N.J.’s plastic bag ban starts this week. It’s a tax on the poor.

N.J.’s plastic bag ban starts this week. It’s a tax on the poor.

New Jersey’s ban on plastic (and paper) single-use bags begins this Wednesday, Save Jerseyans, a move championed by the environmental lobby that will fundamentally change the way you shop at the supermarket. There’s also a corresponding ban on Styrofoam products (cups, plates, etc.) which will raise the price of your weekly restaurant takeout order.

What will any of this actually accomplish towards lengthening the life of our home planet? No one can offer you any hard data.

What these basn will do is institute yet another regressive tax on the people of New Jersey, one that will hit poorer New Jerseyans the hardest.

The concept of supermarket “reusable” bags sounds nice (but for the bacteria issue – remember: these Leftists claim to be the guardians of “science”), but let’s face it: you’re still going to need more depending up the size of your grocery list, and you’re going to forget them, too.

There are also plenty of families who take advantage of free or super-cheap curbside pick-up services; these services are especially useful for busy and/or single parents who don’t have someone to watch three kids during an hour plus long grocery trip. Consider one popular chain: Wegmans. Their reusable bags start at 99-cents a piece. Consequently, Wegmans customers are facing an extra $6, $8, or even $12 per visit if they order curbside pick up and are forced to buy new bags each time (which will apparently be the policy of Instacart, the service utilized by Wegmans and other supermarkets). It’s not like you can drop your old bags off and ask them to keep reusing them for you!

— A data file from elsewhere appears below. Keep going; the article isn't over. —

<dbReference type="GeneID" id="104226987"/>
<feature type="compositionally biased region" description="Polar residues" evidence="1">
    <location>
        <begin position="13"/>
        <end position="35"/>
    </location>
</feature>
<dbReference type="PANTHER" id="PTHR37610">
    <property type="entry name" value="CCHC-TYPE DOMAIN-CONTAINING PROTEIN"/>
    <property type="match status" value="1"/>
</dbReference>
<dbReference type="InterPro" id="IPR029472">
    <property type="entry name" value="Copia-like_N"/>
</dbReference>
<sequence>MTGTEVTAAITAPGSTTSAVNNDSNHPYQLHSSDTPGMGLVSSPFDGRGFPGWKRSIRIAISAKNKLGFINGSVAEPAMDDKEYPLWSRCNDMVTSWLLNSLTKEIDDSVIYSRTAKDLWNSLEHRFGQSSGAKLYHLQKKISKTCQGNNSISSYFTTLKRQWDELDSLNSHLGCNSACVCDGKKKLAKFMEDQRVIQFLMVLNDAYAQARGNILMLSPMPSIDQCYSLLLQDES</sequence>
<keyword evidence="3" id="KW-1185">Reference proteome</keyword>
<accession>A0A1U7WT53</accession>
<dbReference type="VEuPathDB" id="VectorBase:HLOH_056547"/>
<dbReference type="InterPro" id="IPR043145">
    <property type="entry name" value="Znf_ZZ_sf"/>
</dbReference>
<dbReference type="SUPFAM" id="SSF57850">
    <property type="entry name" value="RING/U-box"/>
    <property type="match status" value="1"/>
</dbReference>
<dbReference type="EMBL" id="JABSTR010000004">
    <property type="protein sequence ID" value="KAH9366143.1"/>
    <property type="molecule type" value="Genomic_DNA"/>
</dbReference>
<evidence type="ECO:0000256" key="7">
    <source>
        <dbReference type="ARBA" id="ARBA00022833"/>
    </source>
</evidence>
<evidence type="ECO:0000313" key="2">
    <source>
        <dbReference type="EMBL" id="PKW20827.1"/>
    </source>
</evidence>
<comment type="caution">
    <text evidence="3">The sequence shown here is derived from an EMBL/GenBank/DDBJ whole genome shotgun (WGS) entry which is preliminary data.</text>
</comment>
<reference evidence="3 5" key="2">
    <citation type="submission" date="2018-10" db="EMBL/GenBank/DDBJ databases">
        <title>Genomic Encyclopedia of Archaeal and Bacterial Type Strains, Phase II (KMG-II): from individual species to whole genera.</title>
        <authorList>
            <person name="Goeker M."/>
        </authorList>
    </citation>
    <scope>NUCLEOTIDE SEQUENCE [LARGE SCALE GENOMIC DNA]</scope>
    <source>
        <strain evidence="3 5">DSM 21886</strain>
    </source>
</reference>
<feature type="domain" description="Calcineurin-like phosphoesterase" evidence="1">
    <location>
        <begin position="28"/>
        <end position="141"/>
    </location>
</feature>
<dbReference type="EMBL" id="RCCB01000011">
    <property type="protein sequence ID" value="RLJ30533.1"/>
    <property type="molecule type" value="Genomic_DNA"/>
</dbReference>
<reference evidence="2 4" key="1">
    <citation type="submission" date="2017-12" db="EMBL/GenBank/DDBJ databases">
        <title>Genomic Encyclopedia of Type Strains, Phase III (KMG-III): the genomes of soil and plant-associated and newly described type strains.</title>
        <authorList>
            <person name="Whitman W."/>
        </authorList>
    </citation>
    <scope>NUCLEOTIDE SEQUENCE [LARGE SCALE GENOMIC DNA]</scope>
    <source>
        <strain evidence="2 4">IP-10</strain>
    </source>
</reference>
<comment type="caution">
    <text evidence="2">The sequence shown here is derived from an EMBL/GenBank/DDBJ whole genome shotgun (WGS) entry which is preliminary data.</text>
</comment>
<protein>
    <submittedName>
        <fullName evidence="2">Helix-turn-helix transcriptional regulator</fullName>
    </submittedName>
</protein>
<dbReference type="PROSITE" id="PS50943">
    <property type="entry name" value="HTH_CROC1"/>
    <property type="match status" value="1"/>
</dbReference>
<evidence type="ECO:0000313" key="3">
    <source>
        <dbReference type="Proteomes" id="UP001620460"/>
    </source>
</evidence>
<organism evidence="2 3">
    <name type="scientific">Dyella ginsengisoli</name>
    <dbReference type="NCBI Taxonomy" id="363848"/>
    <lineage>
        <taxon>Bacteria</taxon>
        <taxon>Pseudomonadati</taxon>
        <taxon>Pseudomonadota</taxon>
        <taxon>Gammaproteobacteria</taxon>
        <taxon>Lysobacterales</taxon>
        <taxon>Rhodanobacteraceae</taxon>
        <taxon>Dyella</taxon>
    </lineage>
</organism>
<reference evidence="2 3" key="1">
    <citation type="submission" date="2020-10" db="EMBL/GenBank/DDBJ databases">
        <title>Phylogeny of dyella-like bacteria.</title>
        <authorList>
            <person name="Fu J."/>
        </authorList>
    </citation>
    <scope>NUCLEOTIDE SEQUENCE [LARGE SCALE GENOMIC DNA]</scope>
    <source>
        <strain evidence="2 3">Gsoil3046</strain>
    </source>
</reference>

An extra $10 per week may not seem like much to Phil Murphy and the rich yuppies who form the bedrock of his coalition, Save Jerseyans, but that’s a car payment (or two) annually for many New Jersey residents.

What did Trenton do to address this problem? According to NJ.com…

“The law that created the bag ban includes a $1.5 million grant, given in parts over three years, for the non-profit organization NJ Clean Communities Council to provide educational services and free reusable bags to communities. Since last May, organization officials said, outreach has been done in the form of events, giveaways, billboards, signage at Motor Vehicle Commission offices, a free online toolkit, social media posts and partnerships with media organizations, business groups and radio stations.”

That’s right: Trenton is spending a FRACTION of what is devotes to services for illegal aliens to defray its new bag tax, and of course, the $1.5 million (a drop in the bucket) is coming out of your own pockets.

If nothing else, this exercise explains why Murphy & Co. are unmoved by the plight of property taxpayers.

New Jersey now belongs to a class of individuals who are happy to pay a premium for virtue signaling regardless of how much virtue is actually realized.